From the masters of cool came the Honda S800 sports coupe and roadster back in 1965.

The cute little two-seater competed with the likes of the Austin-Healey Sprite, MG Midget, Triumph Spitfire and Fiat 850 Spider.

Beginning with the S500 in 1962, the series evolved into the S600 and later S800 models, all powered by the same little jewel of an engine.

Drawing on Honda’s motorcycle racing experience, it boasted features unheard of on the most exotic European sports cars — more akin to contemporary Formula 1 practice.

It had an alloy block and heads, roller bearing crankshaft, twin overhead camshafts and no less than four tiny carburettors.

Drive was through a four-speed gearbox, with synchro on all but first gears and enclosed chain drive to the rear wheels, independently suspended by cast alloy trailing arms that also served as oil bath chain cases.

Front suspension was via torsion bars and finned drum brakes were fitted all round — another nod to racing car technology.

Honda increased the S600’s capacity to 791cc with the introduction of the S800 launched at the 1965 Tokyo motor show, initially retaining the smaller model’s chain-drive before switching to a conventional shaft-drive, live axle rear end.

Front disc brakes were a later addition, while an updated Mark II version appeared in February, 1968 with a host of improvements inside and out.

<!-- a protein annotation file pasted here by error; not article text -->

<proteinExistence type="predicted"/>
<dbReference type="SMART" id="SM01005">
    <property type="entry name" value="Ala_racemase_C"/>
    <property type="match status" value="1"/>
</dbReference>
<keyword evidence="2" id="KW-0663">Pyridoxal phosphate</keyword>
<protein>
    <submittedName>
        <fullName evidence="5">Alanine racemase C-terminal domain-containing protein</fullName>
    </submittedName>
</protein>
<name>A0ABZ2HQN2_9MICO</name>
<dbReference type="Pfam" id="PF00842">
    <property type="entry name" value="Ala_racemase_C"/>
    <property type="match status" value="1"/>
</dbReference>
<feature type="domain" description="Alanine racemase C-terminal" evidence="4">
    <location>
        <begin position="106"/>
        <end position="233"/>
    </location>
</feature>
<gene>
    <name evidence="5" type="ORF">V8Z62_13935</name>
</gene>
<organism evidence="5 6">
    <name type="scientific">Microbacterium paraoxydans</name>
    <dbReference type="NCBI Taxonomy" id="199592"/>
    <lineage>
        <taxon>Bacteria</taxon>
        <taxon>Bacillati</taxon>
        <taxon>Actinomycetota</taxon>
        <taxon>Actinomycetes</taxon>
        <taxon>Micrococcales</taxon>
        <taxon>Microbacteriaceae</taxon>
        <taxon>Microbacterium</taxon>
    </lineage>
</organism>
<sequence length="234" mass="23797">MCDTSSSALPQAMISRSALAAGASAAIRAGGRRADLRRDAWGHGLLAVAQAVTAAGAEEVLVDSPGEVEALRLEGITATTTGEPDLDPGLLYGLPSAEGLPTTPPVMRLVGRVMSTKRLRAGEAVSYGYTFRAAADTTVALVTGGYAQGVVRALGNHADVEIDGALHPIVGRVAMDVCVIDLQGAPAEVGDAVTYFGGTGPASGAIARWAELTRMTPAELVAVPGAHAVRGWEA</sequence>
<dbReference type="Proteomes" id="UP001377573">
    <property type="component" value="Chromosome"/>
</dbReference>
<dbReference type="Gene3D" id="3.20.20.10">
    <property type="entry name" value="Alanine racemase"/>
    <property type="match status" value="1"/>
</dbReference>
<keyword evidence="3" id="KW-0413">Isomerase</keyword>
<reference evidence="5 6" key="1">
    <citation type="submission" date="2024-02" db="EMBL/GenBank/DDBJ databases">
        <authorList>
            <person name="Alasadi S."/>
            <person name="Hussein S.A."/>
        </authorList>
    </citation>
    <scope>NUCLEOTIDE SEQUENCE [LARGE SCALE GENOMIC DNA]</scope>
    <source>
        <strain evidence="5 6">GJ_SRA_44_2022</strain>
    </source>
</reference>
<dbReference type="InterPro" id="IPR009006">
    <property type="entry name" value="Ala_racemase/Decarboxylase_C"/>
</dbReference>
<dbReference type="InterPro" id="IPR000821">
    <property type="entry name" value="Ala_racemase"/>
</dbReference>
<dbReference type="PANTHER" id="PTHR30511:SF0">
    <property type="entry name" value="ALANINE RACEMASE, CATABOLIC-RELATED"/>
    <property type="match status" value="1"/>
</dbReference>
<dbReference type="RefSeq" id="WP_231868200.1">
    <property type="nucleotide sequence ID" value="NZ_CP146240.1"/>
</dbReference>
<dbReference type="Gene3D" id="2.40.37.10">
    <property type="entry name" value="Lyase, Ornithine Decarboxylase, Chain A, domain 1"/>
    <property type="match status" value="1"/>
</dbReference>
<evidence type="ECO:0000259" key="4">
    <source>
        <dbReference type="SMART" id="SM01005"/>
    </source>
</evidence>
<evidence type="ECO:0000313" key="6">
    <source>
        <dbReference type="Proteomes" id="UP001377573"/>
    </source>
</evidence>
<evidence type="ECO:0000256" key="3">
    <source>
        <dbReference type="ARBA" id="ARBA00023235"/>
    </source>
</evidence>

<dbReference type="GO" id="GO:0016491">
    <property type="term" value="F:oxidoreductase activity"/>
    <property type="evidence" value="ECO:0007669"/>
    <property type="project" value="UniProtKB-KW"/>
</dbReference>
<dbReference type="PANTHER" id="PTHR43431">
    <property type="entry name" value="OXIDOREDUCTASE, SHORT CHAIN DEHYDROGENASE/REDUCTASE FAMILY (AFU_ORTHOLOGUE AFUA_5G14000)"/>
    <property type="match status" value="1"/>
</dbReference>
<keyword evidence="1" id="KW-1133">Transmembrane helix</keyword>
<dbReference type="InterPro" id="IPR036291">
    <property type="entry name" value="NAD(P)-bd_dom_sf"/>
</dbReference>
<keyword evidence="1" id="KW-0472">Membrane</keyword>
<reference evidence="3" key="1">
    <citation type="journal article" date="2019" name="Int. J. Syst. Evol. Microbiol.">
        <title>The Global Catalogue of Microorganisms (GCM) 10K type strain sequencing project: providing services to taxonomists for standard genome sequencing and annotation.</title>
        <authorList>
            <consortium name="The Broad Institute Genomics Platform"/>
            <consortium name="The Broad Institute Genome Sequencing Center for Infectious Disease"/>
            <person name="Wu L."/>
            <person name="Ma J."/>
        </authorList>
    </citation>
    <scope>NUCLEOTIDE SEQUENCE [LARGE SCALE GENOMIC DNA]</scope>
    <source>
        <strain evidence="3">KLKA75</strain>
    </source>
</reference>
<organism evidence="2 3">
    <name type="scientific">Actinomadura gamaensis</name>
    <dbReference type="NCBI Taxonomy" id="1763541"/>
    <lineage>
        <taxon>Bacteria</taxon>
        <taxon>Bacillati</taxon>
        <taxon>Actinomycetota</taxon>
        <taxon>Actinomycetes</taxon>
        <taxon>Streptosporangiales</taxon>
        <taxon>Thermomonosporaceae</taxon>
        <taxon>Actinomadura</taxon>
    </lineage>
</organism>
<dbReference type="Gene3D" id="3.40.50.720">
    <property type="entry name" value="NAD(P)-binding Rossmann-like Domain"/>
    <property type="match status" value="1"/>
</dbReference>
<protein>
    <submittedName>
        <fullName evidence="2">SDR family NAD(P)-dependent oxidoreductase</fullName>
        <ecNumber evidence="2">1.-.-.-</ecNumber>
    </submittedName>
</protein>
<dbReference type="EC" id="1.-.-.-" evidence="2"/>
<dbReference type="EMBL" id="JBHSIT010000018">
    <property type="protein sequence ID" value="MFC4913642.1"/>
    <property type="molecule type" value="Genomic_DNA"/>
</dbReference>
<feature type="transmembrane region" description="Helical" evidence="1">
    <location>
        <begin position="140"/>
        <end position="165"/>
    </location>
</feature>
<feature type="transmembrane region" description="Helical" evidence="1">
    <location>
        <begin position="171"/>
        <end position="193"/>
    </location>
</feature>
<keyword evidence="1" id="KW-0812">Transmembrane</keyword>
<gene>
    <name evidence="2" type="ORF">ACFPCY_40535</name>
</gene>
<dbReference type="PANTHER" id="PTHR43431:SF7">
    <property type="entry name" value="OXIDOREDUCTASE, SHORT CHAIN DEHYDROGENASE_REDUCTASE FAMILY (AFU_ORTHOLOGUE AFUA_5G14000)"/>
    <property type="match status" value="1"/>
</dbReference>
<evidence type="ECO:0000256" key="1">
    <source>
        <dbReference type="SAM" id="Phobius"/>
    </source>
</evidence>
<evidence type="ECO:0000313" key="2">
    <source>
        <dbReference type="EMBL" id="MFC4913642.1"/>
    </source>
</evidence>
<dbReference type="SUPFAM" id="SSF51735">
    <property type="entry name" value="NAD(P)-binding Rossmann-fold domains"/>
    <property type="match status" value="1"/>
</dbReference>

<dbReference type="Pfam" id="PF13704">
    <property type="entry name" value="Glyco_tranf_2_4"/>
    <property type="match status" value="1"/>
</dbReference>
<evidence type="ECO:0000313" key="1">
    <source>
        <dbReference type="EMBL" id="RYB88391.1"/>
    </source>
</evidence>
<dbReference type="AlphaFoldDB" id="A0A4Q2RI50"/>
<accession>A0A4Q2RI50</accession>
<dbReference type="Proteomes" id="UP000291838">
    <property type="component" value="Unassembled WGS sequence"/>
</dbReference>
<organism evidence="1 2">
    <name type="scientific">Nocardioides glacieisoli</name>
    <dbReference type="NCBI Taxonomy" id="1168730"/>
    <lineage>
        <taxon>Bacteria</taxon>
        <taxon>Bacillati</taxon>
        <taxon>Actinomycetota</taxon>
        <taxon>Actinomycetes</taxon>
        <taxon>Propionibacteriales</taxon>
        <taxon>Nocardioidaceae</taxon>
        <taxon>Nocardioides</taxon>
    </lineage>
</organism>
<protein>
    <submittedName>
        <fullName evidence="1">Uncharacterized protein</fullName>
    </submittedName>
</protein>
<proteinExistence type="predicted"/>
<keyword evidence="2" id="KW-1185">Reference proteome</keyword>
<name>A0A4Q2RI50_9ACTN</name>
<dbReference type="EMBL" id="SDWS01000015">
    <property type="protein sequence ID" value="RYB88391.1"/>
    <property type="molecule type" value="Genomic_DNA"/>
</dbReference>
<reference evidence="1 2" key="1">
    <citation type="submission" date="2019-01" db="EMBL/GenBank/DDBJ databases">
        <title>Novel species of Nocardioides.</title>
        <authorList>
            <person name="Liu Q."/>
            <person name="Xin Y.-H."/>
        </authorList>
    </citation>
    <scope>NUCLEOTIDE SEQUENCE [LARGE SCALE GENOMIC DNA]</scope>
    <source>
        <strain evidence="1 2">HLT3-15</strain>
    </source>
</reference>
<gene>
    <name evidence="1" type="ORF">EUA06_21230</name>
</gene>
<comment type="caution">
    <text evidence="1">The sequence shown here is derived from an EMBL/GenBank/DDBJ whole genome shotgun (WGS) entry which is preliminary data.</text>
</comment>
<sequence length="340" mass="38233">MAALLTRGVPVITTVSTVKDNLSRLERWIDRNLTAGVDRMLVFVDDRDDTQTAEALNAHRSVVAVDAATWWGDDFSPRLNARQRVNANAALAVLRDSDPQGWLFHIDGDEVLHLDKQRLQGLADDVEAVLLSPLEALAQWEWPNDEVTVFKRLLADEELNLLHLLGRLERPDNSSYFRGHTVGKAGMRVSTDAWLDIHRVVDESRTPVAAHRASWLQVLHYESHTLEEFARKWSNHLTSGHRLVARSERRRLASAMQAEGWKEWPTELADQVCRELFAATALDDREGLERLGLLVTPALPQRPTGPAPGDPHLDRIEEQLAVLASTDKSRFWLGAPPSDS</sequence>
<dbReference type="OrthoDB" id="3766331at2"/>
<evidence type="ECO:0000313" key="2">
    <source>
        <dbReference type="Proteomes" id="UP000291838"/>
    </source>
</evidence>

Production of the model ceased in May, 1970 after 11,536 had been sold in both roadster and coupe guise.

These beguiling little cars number among most collectable early Japanese cars ever made, with a cult following around the world.

It was another 30 years before a successor came along. That was of course the Honda S2000.

 

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Riley

Chris Riley has been a journalist for almost 40 years. He has spent half of his career as a writer, editor and production editor in newspapers, the rest of the time driving and writing about cars both in print and online. His love affair with cars began as a teenager with the purchase of an old VW Beetle, followed by another Beetle and a string of other cars on which he has wasted too much time and money. A self-confessed geek, he’s not afraid to ask the hard questions - at the risk of sounding silly.
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